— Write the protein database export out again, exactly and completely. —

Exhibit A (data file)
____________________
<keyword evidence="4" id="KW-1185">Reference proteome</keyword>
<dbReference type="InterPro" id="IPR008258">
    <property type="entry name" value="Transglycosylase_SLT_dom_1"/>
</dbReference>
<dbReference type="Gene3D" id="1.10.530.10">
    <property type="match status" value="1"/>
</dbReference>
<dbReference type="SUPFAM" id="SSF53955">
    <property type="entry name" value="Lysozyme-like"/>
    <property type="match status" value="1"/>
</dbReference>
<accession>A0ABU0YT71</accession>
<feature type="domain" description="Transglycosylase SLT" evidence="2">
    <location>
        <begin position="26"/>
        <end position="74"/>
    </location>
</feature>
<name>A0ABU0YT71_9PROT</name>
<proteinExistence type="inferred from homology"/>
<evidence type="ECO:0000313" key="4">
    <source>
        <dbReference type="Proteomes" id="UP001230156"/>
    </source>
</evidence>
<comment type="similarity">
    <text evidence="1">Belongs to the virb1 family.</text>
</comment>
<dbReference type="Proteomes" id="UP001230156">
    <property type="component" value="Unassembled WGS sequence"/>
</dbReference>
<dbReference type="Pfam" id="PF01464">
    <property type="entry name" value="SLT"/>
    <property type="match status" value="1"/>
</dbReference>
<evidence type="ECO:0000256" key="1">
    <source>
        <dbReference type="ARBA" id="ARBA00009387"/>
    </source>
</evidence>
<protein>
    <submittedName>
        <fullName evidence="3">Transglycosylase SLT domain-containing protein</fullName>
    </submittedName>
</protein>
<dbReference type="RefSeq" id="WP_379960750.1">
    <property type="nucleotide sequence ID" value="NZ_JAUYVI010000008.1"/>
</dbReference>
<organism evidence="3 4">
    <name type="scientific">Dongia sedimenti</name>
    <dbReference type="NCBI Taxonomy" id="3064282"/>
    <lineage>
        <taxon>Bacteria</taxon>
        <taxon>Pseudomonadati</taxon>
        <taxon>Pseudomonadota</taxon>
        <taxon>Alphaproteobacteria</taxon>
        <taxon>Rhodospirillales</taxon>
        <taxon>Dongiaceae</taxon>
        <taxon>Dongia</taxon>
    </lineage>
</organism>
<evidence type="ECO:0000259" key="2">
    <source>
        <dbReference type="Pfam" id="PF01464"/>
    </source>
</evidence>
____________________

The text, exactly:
<keyword evidence="4" id="KW-1185">Reference proteome</keyword>
<dbReference type="InterPro" id="IPR008258">
    <property type="entry name" value="Transglycosylase_SLT_dom_1"/>
</dbReference>
<dbReference type="Gene3D" id="1.10.530.10">
    <property type="match status" value="1"/>
</dbReference>
<dbReference type="SUPFAM" id="SSF53955">
    <property type="entry name" value="Lysozyme-like"/>
    <property type="match status" value="1"/>
</dbReference>
<accession>A0ABU0YT71</accession>
<feature type="domain" description="Transglycosylase SLT" evidence="2">
    <location>
        <begin position="26"/>
        <end position="74"/>
    </location>
</feature>
<name>A0ABU0YT71_9PROT</name>
<proteinExistence type="inferred from homology"/>
<evidence type="ECO:0000313" key="4">
    <source>
        <dbReference type="Proteomes" id="UP001230156"/>
    </source>
</evidence>
<comment type="similarity">
    <text evidence="1">Belongs to the virb1 family.</text>
</comment>
<dbReference type="Proteomes" id="UP001230156">
    <property type="component" value="Unassembled WGS sequence"/>
</dbReference>
<dbReference type="Pfam" id="PF01464">
    <property type="entry name" value="SLT"/>
    <property type="match status" value="1"/>
</dbReference>
<evidence type="ECO:0000256" key="1">
    <source>
        <dbReference type="ARBA" id="ARBA00009387"/>
    </source>
</evidence>
<protein>
    <submittedName>
        <fullName evidence="3">Transglycosylase SLT domain-containing protein</fullName>
    </submittedName>
</protein>
<dbReference type="RefSeq" id="WP_379960750.1">
    <property type="nucleotide sequence ID" value="NZ_JAUYVI010000008.1"/>
</dbReference>
<organism evidence="3 4">
    <name type="scientific">Dongia sedimenti</name>
    <dbReference type="NCBI Taxonomy" id="3064282"/>
    <lineage>
        <taxon>Bacteria</taxon>
        <taxon>Pseudomonadati</taxon>
        <taxon>Pseudomonadota</taxon>
        <taxon>Alphaproteobacteria</taxon>
        <taxon>Rhodospirillales</taxon>
        <taxon>Dongiaceae</taxon>
        <taxon>Dongia</taxon>
    </lineage>
</organism>
<evidence type="ECO:0000259" key="2">
    <source>
        <dbReference type="Pfam" id="PF01464"/>
    </source>
</evidence>